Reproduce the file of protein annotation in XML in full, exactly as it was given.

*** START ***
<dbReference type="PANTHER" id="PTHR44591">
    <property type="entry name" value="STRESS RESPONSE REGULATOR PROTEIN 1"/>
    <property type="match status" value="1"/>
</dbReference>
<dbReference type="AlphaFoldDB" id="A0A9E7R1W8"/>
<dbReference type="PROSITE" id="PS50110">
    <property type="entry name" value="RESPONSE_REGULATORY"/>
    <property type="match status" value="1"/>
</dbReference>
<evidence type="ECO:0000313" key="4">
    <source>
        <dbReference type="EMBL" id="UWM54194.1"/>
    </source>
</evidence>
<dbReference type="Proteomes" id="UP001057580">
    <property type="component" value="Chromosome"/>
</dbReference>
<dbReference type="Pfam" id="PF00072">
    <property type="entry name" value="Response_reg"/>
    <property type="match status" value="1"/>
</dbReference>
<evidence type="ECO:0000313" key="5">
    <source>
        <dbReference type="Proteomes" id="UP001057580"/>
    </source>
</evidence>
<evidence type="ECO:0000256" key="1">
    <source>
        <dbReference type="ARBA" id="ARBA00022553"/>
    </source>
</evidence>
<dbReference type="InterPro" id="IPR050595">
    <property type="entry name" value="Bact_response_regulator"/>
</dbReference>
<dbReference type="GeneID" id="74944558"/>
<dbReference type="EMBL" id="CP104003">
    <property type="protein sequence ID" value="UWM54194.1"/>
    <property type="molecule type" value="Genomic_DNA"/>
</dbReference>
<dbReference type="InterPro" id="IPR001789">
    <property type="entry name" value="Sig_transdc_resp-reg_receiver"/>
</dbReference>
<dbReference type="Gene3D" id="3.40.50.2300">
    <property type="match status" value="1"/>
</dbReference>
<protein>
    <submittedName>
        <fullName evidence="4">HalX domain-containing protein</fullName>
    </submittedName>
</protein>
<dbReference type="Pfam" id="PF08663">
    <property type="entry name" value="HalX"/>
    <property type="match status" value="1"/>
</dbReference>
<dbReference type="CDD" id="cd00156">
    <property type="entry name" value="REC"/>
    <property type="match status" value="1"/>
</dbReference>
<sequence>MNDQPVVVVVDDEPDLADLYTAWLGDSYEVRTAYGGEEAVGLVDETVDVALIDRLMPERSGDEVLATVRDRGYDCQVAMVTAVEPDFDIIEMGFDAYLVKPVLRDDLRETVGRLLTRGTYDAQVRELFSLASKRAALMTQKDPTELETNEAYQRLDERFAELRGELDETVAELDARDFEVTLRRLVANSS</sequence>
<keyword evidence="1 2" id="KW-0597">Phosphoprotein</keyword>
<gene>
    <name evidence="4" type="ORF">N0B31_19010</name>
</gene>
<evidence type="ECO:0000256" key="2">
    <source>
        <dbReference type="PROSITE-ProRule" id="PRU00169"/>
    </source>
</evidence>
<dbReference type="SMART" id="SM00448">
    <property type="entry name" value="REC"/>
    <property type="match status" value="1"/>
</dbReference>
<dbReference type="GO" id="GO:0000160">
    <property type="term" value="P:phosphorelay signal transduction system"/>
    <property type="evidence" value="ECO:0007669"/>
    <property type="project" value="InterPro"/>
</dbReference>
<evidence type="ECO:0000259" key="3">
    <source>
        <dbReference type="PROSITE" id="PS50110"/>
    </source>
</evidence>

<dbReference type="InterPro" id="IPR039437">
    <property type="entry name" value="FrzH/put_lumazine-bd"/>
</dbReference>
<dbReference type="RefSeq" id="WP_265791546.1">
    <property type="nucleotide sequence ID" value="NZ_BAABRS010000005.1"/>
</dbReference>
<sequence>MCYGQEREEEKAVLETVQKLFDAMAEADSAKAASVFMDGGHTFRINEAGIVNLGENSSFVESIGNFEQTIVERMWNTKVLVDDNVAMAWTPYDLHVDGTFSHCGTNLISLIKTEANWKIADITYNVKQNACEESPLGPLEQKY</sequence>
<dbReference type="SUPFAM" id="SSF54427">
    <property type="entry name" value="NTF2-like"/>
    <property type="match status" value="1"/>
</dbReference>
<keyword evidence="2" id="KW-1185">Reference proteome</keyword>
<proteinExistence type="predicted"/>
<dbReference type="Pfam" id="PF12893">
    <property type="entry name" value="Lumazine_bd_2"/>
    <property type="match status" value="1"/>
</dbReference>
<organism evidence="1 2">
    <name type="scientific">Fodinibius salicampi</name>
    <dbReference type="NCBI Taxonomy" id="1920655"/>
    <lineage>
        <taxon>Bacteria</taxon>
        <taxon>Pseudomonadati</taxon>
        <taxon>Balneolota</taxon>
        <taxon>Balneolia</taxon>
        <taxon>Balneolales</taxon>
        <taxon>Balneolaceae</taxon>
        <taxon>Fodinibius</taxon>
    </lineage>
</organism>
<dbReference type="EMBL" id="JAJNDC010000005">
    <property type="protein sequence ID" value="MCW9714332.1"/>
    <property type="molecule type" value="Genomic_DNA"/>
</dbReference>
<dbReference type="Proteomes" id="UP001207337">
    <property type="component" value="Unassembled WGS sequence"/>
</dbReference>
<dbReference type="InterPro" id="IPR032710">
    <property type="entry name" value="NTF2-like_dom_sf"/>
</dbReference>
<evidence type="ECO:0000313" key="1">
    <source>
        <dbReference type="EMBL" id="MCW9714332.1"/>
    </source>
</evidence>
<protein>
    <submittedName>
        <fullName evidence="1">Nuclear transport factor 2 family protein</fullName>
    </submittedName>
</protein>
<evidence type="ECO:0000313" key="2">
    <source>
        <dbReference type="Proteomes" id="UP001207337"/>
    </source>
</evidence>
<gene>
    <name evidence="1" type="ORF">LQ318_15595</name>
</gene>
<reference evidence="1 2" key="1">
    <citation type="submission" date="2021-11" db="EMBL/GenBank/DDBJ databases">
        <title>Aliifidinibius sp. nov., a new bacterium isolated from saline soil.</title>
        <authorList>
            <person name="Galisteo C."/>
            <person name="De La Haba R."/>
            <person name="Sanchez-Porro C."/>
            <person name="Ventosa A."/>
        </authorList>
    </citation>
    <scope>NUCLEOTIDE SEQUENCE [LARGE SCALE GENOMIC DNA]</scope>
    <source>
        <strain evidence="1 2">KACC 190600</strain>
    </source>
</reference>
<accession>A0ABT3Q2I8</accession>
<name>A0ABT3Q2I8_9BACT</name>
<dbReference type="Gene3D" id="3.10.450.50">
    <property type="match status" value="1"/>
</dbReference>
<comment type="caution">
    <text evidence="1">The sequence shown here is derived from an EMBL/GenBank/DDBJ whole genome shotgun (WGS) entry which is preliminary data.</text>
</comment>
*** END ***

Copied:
<dbReference type="PANTHER" id="PTHR44591">
    <property type="entry name" value="STRESS RESPONSE REGULATOR PROTEIN 1"/>
    <property type="match status" value="1"/>
</dbReference>
<dbReference type="AlphaFoldDB" id="A0A9E7R1W8"/>
<dbReference type="PROSITE" id="PS50110">
    <property type="entry name" value="RESPONSE_REGULATORY"/>
    <property type="match status" value="1"/>
</dbReference>
<evidence type="ECO:0000313" key="4">
    <source>
        <dbReference type="EMBL" id="UWM54194.1"/>
    </source>
</evidence>
<dbReference type="Proteomes" id="UP001057580">
    <property type="component" value="Chromosome"/>
</dbReference>
<dbReference type="Pfam" id="PF00072">
    <property type="entry name" value="Response_reg"/>
    <property type="match status" value="1"/>
</dbReference>
<evidence type="ECO:0000313" key="5">
    <source>
        <dbReference type="Proteomes" id="UP001057580"/>
    </source>
</evidence>
<evidence type="ECO:0000256" key="1">
    <source>
        <dbReference type="ARBA" id="ARBA00022553"/>
    </source>
</evidence>
<dbReference type="InterPro" id="IPR050595">
    <property type="entry name" value="Bact_response_regulator"/>
</dbReference>
<dbReference type="GeneID" id="74944558"/>
<dbReference type="EMBL" id="CP104003">
    <property type="protein sequence ID" value="UWM54194.1"/>
    <property type="molecule type" value="Genomic_DNA"/>
</dbReference>
<dbReference type="InterPro" id="IPR001789">
    <property type="entry name" value="Sig_transdc_resp-reg_receiver"/>
</dbReference>
<dbReference type="Gene3D" id="3.40.50.2300">
    <property type="match status" value="1"/>
</dbReference>
<protein>
    <submittedName>
        <fullName evidence="4">HalX domain-containing protein</fullName>
    </submittedName>
</protein>
<dbReference type="Pfam" id="PF08663">
    <property type="entry name" value="HalX"/>
    <property type="match status" value="1"/>
</dbReference>
<dbReference type="CDD" id="cd00156">
    <property type="entry name" value="REC"/>
    <property type="match status" value="1"/>
</dbReference>
<sequence>MNDQPVVVVVDDEPDLADLYTAWLGDSYEVRTAYGGEEAVGLVDETVDVALIDRLMPERSGDEVLATVRDRGYDCQVAMVTAVEPDFDIIEMGFDAYLVKPVLRDDLRETVGRLLTRGTYDAQVRELFSLASKRAALMTQKDPTELETNEAYQRLDERFAELRGELDETVAELDARDFEVTLRRLVANSS</sequence>
<keyword evidence="1 2" id="KW-0597">Phosphoprotein</keyword>
<gene>
    <name evidence="4" type="ORF">N0B31_19010</name>
</gene>
<evidence type="ECO:0000256" key="2">
    <source>
        <dbReference type="PROSITE-ProRule" id="PRU00169"/>
    </source>
</evidence>
<dbReference type="SMART" id="SM00448">
    <property type="entry name" value="REC"/>
    <property type="match status" value="1"/>
</dbReference>
<dbReference type="GO" id="GO:0000160">
    <property type="term" value="P:phosphorelay signal transduction system"/>
    <property type="evidence" value="ECO:0007669"/>
    <property type="project" value="InterPro"/>
</dbReference>
<evidence type="ECO:0000259" key="3">
    <source>
        <dbReference type="PROSITE" id="PS50110"/>
    </source>
</evidence>

<dbReference type="InterPro" id="IPR039437">
    <property type="entry name" value="FrzH/put_lumazine-bd"/>
</dbReference>
<dbReference type="RefSeq" id="WP_265791546.1">
    <property type="nucleotide sequence ID" value="NZ_BAABRS010000005.1"/>
</dbReference>
<sequence>MCYGQEREEEKAVLETVQKLFDAMAEADSAKAASVFMDGGHTFRINEAGIVNLGENSSFVESIGNFEQTIVERMWNTKVLVDDNVAMAWTPYDLHVDGTFSHCGTNLISLIKTEANWKIADITYNVKQNACEESPLGPLEQKY</sequence>
<dbReference type="SUPFAM" id="SSF54427">
    <property type="entry name" value="NTF2-like"/>
    <property type="match status" value="1"/>
</dbReference>
<keyword evidence="2" id="KW-1185">Reference proteome</keyword>
<proteinExistence type="predicted"/>
<dbReference type="Pfam" id="PF12893">
    <property type="entry name" value="Lumazine_bd_2"/>
    <property type="match status" value="1"/>
</dbReference>
<organism evidence="1 2">
    <name type="scientific">Fodinibius salicampi</name>
    <dbReference type="NCBI Taxonomy" id="1920655"/>
    <lineage>
        <taxon>Bacteria</taxon>
        <taxon>Pseudomonadati</taxon>
        <taxon>Balneolota</taxon>
        <taxon>Balneolia</taxon>
        <taxon>Balneolales</taxon>
        <taxon>Balneolaceae</taxon>
        <taxon>Fodinibius</taxon>
    </lineage>
</organism>
<dbReference type="EMBL" id="JAJNDC010000005">
    <property type="protein sequence ID" value="MCW9714332.1"/>
    <property type="molecule type" value="Genomic_DNA"/>
</dbReference>
<dbReference type="Proteomes" id="UP001207337">
    <property type="component" value="Unassembled WGS sequence"/>
</dbReference>
<dbReference type="InterPro" id="IPR032710">
    <property type="entry name" value="NTF2-like_dom_sf"/>
</dbReference>
<evidence type="ECO:0000313" key="1">
    <source>
        <dbReference type="EMBL" id="MCW9714332.1"/>
    </source>
</evidence>
<protein>
    <submittedName>
        <fullName evidence="1">Nuclear transport factor 2 family protein</fullName>
    </submittedName>
</protein>
<evidence type="ECO:0000313" key="2">
    <source>
        <dbReference type="Proteomes" id="UP001207337"/>
    </source>
</evidence>
<gene>
    <name evidence="1" type="ORF">LQ318_15595</name>
</gene>
<reference evidence="1 2" key="1">
    <citation type="submission" date="2021-11" db="EMBL/GenBank/DDBJ databases">
        <title>Aliifidinibius sp. nov., a new bacterium isolated from saline soil.</title>
        <authorList>
            <person name="Galisteo C."/>
            <person name="De La Haba R."/>
            <person name="Sanchez-Porro C."/>
            <person name="Ventosa A."/>
        </authorList>
    </citation>
    <scope>NUCLEOTIDE SEQUENCE [LARGE SCALE GENOMIC DNA]</scope>
    <source>
        <strain evidence="1 2">KACC 190600</strain>
    </source>
</reference>
<accession>A0ABT3Q2I8</accession>
<name>A0ABT3Q2I8_9BACT</name>
<dbReference type="Gene3D" id="3.10.450.50">
    <property type="match status" value="1"/>
</dbReference>
<comment type="caution">
    <text evidence="1">The sequence shown here is derived from an EMBL/GenBank/DDBJ whole genome shotgun (WGS) entry which is preliminary data.</text>
</comment>